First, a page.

Norway Rats in Washington DC, Maryland & Northern Virginia

Rat Control Services In DC, MD & VA

Miche Pest Control is a top rated, family owned and operated pest control company that provides exterminating services that get rid of rodents and other pests from inside and around homes and businesses in Washington DC, Maryland & Northern Virginia. Our expert technicians get rid of rats fast, and use preventative methods to keep rats and other rodents from coming back after they've been eliminated. Miche Pest Control has a 4.9 star rating and over 1,000 reviews online - click the button below to get started, or give us a call today!

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Norway Rats

The Norway Rat is the most important rat pest throughout most of the world. It is also called the brown rat, sewer rat, barn rat, wharf rat, water rat, and gray rat. A highly developed species of rat, the Norway rat is larger and more aggressive than the roof rat. Norway rats are relatively large, with dense, heavy bodies covered in unkempt brown or gray fur, which may be peppered with black hairs. An average adult Norway rat measures about 16 inches in length from its nose to the end of its tail, and will weigh about 12 ounces, though Norway rats as large as 22 ounces have been recorded in Washington DC. Their tails are shorter in length than their bodies. Generally a ground burrowing rat, Norway rats will usually enter buildings at ground level, but they are capable of climbing vines and trees as well.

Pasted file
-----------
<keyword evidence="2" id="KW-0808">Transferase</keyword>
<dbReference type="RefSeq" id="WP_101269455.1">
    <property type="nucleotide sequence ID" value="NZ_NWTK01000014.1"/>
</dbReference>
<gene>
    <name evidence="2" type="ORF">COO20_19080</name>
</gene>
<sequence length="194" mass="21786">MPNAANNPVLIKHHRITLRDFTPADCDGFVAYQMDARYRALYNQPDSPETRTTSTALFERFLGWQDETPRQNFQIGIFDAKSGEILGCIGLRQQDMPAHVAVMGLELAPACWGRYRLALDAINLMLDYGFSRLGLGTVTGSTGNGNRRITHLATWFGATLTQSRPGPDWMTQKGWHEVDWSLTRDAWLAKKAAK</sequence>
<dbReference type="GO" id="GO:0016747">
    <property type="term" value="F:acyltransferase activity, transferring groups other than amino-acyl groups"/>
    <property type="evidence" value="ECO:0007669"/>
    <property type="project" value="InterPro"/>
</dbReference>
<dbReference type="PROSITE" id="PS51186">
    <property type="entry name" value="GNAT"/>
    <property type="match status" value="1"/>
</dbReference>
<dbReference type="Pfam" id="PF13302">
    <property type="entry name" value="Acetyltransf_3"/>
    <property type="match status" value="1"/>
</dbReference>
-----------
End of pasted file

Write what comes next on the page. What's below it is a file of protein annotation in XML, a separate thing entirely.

How Quickly Do Norway Rats Reproduce?

In general, Norway rats will typically have litters with 6 to 12 young, but as many as 22 baby rats "pups" have been documented in one litter. Their gestation period is approximately 21 to 25 days, and if a female rat lives for a year (in the wild, most rats will live about 5 to 6 months), she will typically produce 3 to 6 litters, though up to 12 litters are possible in good conditions. 

Young rats become mature at about three months old. The number of litters per year and the number of baby rats per litter depend on the food supply, harborage, age & condition of the female, competition, temperature, climate, and more. If conditions are right, rats can breed once per month, but if rats are stressed due to poor environmental conditions, they will grow more slowly and can potentially not give birth to any pups. In general, peak reproduction for Norway rats occurs in the spring and in the fall, but in ideal conditions, breeding may occur year round.

How Long Do Norway Rats Live?

On average, rats in the wild will live for approximately 5 or 6 months. Only about 5% of rats in the wild will live to be 12 months old, though female rats do tend to live longer than male rats. When kept as pets or in laboratories, rats have been known to live as long as 3 years, but this is because they are provided with regular, nutritious meals, comfortable nests, and they have relatively low stress with no competition or predators.

Are Norway Rats Dangerous?